Since the end of September articles about liability-driven investment (LDI) have gone from the inside pages of specialist pension magazines to the front pages of the national newspapers.

Rapidly rising gilt yields sparked by the government’s mini-fiscal event created a cascade which resulted in the Bank of England intervening in long-dated gilt markets to prevent greater catastrophe.

This is the first in a series of three blog posts which will explain what LDI is, why pension schemes use, what went wrong and what could happen next.

Squaring the circle

To understand why schemes used LDI, you need to understand how private sector defined benefit schemes went from being an excellent recruiting tool for companies to a volatile item on the balance sheet. Luckily for you, I’ve done that in these three blog posts.

As explained in the last of these posts, changes to accountancy rules which meant pension scheme liabilities – the future benefits paid to scheme members – were now valued like a bond. That created problems for a finance director.

If a pension scheme was heavily invested in, for example, equities then this could create a mismatch between how the assets and liabilities of the scheme were valued. That created volatility in the balance sheet and finance directors loathe the value of items in their balance sheets changing unpredictably.

The best way to get around this issue is to invest all the assets into bonds so the valuation of the assets and the liabilities are more closely aligned. The Boots Pension Scheme did exactly this in the autumn of 2001.

But for most pension schemes this was not an option as there was too great a gap in the value of the assets and the liabilities. What was needed was a way to reduce the volatility of the valuation of the pension scheme without investing the whole portfolio in bonds. Liability-driven investment was the way to square this circle.

Leverage baby

Liability-driven investment allows schemes to invest in the growth assets they need to close the funding gap while reducing the impact of interest rates on the liabilities. This is achieved by assigning a portion of a portfolio to an LDI fund. Rather than this fund just holding gilts, it holds a mixture of gilts and gilt repos.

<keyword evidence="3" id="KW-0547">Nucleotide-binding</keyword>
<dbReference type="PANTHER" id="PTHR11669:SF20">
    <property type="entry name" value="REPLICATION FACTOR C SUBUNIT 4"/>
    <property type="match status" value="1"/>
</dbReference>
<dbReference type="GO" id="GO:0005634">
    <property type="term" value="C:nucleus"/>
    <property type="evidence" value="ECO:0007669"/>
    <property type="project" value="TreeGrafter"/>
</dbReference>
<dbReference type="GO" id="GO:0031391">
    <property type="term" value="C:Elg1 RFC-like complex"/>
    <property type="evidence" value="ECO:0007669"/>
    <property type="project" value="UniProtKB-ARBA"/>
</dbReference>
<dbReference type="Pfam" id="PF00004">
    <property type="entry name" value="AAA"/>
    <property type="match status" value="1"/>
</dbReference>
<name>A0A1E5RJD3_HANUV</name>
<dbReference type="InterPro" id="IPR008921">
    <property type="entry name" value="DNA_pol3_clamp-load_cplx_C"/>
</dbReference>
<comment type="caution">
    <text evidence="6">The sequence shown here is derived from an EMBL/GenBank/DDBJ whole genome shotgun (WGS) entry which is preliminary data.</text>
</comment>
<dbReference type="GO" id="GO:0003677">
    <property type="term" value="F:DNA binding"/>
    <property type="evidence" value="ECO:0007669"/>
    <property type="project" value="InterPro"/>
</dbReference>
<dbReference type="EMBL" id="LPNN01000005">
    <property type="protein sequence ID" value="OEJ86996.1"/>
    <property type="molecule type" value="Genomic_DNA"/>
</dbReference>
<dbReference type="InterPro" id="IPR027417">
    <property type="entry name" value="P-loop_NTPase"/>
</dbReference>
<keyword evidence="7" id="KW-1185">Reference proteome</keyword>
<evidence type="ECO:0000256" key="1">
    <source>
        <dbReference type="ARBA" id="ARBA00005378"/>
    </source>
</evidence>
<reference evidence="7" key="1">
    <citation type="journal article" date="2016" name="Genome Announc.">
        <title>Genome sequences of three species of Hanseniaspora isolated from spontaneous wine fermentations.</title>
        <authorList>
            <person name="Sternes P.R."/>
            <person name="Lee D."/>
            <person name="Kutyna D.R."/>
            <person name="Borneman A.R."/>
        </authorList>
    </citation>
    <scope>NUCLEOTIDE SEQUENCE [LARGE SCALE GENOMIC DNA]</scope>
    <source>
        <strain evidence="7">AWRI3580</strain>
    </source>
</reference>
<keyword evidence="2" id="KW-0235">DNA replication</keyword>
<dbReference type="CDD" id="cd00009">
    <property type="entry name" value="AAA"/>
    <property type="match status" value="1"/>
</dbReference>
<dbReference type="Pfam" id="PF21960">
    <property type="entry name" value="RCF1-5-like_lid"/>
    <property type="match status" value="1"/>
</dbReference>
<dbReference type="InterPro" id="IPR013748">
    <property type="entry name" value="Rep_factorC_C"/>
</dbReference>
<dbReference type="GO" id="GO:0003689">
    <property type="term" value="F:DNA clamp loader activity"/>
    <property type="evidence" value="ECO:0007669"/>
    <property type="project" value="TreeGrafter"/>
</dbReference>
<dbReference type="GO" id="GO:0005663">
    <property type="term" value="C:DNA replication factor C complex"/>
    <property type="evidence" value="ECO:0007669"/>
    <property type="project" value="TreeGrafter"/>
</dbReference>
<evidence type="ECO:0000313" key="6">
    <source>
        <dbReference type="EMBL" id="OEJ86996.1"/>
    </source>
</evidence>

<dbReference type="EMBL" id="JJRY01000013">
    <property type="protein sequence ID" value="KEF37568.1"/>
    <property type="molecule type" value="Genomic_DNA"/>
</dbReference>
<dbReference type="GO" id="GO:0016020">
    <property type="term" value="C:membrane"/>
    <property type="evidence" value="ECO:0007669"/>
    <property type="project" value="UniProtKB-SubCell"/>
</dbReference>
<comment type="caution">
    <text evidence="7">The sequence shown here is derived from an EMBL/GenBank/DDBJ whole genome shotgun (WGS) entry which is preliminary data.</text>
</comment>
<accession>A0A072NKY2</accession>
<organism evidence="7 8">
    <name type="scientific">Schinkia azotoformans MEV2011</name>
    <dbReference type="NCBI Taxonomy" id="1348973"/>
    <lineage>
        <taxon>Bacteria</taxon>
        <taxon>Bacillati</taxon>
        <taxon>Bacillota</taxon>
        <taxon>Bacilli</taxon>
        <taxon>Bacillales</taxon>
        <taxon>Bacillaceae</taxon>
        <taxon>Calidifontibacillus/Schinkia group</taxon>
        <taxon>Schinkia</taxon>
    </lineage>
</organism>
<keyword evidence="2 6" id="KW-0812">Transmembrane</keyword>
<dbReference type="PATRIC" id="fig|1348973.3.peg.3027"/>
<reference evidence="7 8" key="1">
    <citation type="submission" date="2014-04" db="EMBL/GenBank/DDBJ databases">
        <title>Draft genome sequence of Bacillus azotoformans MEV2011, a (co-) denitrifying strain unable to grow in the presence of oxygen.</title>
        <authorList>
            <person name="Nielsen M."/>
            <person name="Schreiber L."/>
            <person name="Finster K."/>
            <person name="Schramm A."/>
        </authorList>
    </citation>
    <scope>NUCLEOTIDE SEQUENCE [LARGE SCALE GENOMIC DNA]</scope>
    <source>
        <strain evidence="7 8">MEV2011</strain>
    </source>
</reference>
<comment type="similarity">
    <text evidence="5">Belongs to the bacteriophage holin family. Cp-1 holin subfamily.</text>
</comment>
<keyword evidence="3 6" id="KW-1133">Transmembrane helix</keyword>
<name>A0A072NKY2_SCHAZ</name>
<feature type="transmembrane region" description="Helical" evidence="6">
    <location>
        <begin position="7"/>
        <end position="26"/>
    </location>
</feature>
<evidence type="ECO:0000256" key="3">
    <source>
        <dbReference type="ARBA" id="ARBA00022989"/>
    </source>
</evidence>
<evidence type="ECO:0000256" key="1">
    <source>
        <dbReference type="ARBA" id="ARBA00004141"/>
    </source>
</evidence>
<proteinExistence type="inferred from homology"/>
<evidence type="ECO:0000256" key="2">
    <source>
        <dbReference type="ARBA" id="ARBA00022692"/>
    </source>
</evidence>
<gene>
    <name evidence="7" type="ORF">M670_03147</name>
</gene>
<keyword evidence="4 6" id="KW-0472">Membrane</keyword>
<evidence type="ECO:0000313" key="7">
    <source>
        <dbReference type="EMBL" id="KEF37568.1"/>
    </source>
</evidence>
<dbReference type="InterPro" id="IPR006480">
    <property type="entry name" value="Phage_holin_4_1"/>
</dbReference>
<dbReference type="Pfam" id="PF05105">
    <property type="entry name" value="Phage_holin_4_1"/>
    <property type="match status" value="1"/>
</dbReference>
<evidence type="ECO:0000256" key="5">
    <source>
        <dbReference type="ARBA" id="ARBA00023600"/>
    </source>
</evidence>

A gilt repo is re-purchase agreement. The LDI manager sells a gilt to a counterparty bank while arranging to buy back that gilt at a later date for an agreed price. This gilt repurchase agreement provides cash to the pension scheme which it can then use to invest in other assets.

This mixture of gilts and gilt repos in an LDI fund uses leverage to provide capital to the pension fund. It is akin to using a mortgage to buy a house. Different levels of leverage were available in the funds – the more leverage, the greater the ratio of gilt repos to gilts in a fund.

The more leverage in a fund, the less capital a pension scheme had to lock up in government debt and the more it could use to invest in assets which could help to close its funding gap. This was helpful when interest rates were low but became problematic when gilt yields rose.

Low interest rates turbo charge LDI take-up

The low interest rate environment created by quantitative easing boosted the popularity of LDI strategies for pension schemes. The long-term nature of a DB pension scheme’s liabilities means they are highly sensitive to small fluctuations in interest rates.

As interest rates tumbled in the aftermath of the financial crisis, the value of the pension liabilities sitting on a company’s balance sheet ballooned. The sponsor company would have to keep in shoveling cash to try to stop the mismatch between the scheme’s assets and liabilities from becoming ever larger.

In these circumstances, it became imperative to get the volatility of the pension schemes liabilities under control to prevent companies from bleeding cash. Once the value of the liabilities had stabilised, it would be possible to focus on narrowing the funding gap.

It worked. According to LCP, by the start of this year schemes hedging of liabilities was around 85% and the funding gap had also improved. But at the start of the year, rising interest rates started to create problems for LDI strategies which was turbo-charged by the government’s mini-fiscal event. The next post will explain what went wrong.

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